Okay, maybe I'm not the Queen of Hats, but if you play along, you can have a free hat pattern. Some Elannites have been asking about hats, so here are my humble offerings.
Not that I've actually made all that many hats...but I do have a few favorite patterns. Doug's hat is a simple ribbed hat knit flat on 5mm needles with Bernat Denim Style yarn. The hat pattern was free on the ball band of the yarn. He loves this hat and wears it all the time. I'm going to make him a new one exactly the same with Elann's new Super Tweed. I'm expecting my box on Tuesday.
My hat in the above photo is one that I cobbled together on my own. I wear it all the time. Here are various incarnations of it.
This is the hat I'm wearing in the photo. It was knit in the round and has a garter stitched band and stripes with some garter stitch bits thrown in from time to time.
This is the exact same pattern for a hat knit in the round, done with the garter stitch band, but no garter stitched details in the stripes.
This is the hat with ear-flaps. Well...one ear flap because I wanted to be able to show the plain side too. I'll add the other flap...later.
If you're an observant knitter, you'll notice that the ear-flap side is the "bad side" because that's where the round joins and the stripes go a bit wonky. I do my best when weaving in tails to even things up, but there's always a bit of flotz. No problem if you don't stripe. You can always put the wonk at the back, but I like to center an ear-flap over that part. Tends to distract the eye away from it IMO. Or you can be super anal and figure out a way to keep the overlapped bits from showing.
When I knit the hat without flaps, I wear the seam at the back.
This is Doug in the hat to show you that on his fat-head (I have permission to say this), it is kind of a beanie. My kids and I have the same size head. Doug has a super-sized head. You'll want to consider these things if you make this hat using my pattern.
Same hat having a shot by itself. I like bright colourful striped hats. Especially on kids. But the hat can be made plain or with different stripes or whatever turns your crank. I was thinking of making the iCord on the other side blue or charcoal.
If you want to make this hat in any of its incarnations...here is a FREE recipe, courtesy of me. I'm such a nice person!
*Take note: I am telling you how I made MY hat. You will have to decide how wide and deep and all that you want your hat to be.
Matt's Hat (I call it this because I made an ear-flaps version for my 13-yr-old nephew Matt last Christmas, and apparently he did not take it off all winter). I made Matt's hat about 6" long before shaping the crown and it came down right to his eyes. Teenagers sometimes like that kind of thing.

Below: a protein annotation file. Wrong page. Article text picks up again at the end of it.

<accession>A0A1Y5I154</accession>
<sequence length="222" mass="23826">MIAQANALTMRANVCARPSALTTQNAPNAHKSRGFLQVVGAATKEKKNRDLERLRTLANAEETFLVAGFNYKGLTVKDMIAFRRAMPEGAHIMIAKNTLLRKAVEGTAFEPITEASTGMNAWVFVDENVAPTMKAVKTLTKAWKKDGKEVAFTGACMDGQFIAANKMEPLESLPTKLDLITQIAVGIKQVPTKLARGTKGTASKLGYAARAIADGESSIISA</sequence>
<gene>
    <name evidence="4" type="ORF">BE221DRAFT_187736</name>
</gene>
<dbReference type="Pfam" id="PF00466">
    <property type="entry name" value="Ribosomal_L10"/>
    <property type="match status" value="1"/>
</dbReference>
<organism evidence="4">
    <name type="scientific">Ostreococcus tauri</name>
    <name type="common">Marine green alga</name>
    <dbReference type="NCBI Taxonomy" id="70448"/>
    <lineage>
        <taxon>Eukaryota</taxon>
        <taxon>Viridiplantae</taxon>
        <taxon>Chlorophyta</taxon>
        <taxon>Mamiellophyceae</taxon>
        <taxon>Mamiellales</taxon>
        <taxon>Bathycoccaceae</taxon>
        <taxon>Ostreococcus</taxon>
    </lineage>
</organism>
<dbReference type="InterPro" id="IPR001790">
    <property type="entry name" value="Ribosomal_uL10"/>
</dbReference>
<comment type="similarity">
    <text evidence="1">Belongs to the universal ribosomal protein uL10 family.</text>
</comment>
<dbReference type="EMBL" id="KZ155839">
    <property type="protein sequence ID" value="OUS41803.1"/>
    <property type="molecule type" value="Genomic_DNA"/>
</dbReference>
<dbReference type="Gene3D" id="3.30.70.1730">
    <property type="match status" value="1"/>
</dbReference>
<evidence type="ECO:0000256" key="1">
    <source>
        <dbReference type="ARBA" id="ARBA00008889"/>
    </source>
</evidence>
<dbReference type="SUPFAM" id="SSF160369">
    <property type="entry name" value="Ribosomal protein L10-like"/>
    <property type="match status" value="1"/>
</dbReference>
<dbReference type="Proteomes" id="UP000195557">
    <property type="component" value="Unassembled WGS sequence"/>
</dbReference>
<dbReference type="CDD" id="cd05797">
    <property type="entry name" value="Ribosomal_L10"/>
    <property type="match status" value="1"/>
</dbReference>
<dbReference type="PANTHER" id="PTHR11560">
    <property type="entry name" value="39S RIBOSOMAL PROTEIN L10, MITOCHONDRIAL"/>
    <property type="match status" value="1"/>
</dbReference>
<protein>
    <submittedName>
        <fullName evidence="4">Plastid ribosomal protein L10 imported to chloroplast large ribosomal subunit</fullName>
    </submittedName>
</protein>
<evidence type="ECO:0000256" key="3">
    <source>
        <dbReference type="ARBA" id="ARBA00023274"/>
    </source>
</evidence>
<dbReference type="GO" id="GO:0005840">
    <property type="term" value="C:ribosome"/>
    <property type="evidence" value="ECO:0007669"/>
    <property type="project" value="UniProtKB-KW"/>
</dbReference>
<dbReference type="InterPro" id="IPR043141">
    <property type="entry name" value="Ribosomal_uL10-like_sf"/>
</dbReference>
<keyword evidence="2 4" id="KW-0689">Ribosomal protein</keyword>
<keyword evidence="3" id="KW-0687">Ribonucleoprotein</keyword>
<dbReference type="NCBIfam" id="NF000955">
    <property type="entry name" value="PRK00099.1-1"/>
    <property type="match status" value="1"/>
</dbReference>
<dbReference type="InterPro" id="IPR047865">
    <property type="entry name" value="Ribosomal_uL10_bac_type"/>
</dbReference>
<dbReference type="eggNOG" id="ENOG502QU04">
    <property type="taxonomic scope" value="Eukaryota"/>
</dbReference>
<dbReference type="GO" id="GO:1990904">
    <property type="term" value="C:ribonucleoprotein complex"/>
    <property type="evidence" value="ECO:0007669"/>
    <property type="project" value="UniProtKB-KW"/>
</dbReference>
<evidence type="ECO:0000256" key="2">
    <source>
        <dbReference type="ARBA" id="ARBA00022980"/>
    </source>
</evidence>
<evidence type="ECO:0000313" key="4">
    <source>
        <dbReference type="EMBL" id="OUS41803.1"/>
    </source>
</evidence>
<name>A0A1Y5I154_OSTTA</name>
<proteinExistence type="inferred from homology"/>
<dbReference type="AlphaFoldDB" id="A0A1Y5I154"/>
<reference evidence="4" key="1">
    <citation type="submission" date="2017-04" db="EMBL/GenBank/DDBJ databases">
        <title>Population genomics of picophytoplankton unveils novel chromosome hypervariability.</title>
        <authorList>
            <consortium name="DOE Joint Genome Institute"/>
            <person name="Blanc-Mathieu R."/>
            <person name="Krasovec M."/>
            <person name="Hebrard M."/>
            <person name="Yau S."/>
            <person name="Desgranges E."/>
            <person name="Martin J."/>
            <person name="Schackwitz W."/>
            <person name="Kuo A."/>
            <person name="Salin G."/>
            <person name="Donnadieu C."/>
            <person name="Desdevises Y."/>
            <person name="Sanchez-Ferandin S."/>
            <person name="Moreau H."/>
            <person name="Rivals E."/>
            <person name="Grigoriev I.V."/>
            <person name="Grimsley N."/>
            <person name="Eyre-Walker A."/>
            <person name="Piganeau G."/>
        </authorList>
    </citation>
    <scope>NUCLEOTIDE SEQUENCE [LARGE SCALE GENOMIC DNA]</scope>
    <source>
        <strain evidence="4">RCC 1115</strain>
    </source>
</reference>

I used: Red Heart Cozy Wool in a bunch of great colours. 16" circular needle (6mm/US 10); set of 4 6mm DPN's
Gauge: 14 st = 4" on 6mm needles in SS
Cast on 64 stitches on the 16" circular, PM, join in round and knit a garter stitch band (beginning by purling the first row). Do I need to mention that you get garter stitch in the round by alternating knit/purl rows?? I begin with purl and knit 1 1/2 - 2" of garter (5 ridges on my hat), ending after a knit row.
Then I knit another 3 3/4 of main body of hat (total of 5 1/2" from the beginning, or longer if you want) before shaping the crown.
I shape the crown by placing markers every 8 stitches (total of 8 sections) and knitting 2 together (the last 2 stitches before the marker) every other row (plain knitting between) until I have 8 stitches left. I cut the yarn, thread on a needle and pick up the remaining 8 loops purl-wise off the DPN's, pull snug and fasten on the inside of the hat. You can use the yarn tail to fasten on a pom-pom, if you MUST have one.
The stripe pattern on my hat is:
White for the band / earflaps
2 rows charcoal
3 rows sage
1 row white
2 rows sage
1 row white
5 rows red
1 row white
1 row red
1 row white
3 rows blue (I began decreases on the second blue row)
1 row white
2 rows blue
1 row white
Earflaps: hold hat with brim up and crown down, with RS facing you. Count 8 stitches from the center seam to the right. P/U and knit 15 st. from that point. Knit three rows in garter.
On 4th row (RS) K1, ssk, knit to last three st. K2tog, K1
Next row: knit
Repeat two rows until 3 st. remain. Use the 3 st to carry on in iCord for 12-14" or whatever length you like. I sometimes change colour for the iCord, as I did in red here. When the iCord is long enough, I draw the the yarn through the 3 live stitches on the end and draw it up through the cord to hide it. Then I tie a knot with the bottom inch of two of the iCord. Some people make pom-poms for the ends, or a fringe, or whatever. Some people eat cars.
You repeat the flap on the other side by folding the hat neatly in half and line up the other flap to match. Very scientific. Some people count to make it perfect.
One more hat 'cuz blogless-B specifically asked for it.
This is a hat I made with Bernat Camoflage yarn (I like camo enough to make it with acrylic if that's all that's availabe). I made it using the exact same method from this free elann.com pattern:
As you can see, the hat is made by knitting two hats together and then punching one into the other. It is completely reversible. I never wear that noisy half showing. I don't like it. But I do like the more camo type camo.
Elann's free pattern for "Harlequin Hat" tells you how to do the provisional cast on so that you can knit one hat going one way, and then pick up the bottom stitches and knit the other hat going the other way. Cool eh? Makes for a nice warm hat. Elann's pattern is knit in sock yarn. I made mine with worsted/aran weight on 5mm needles.
I cast on 84 stitches, worked for 6 inches before shaping the brim, and then decreased for the brim over 7 sets of 12 stitches.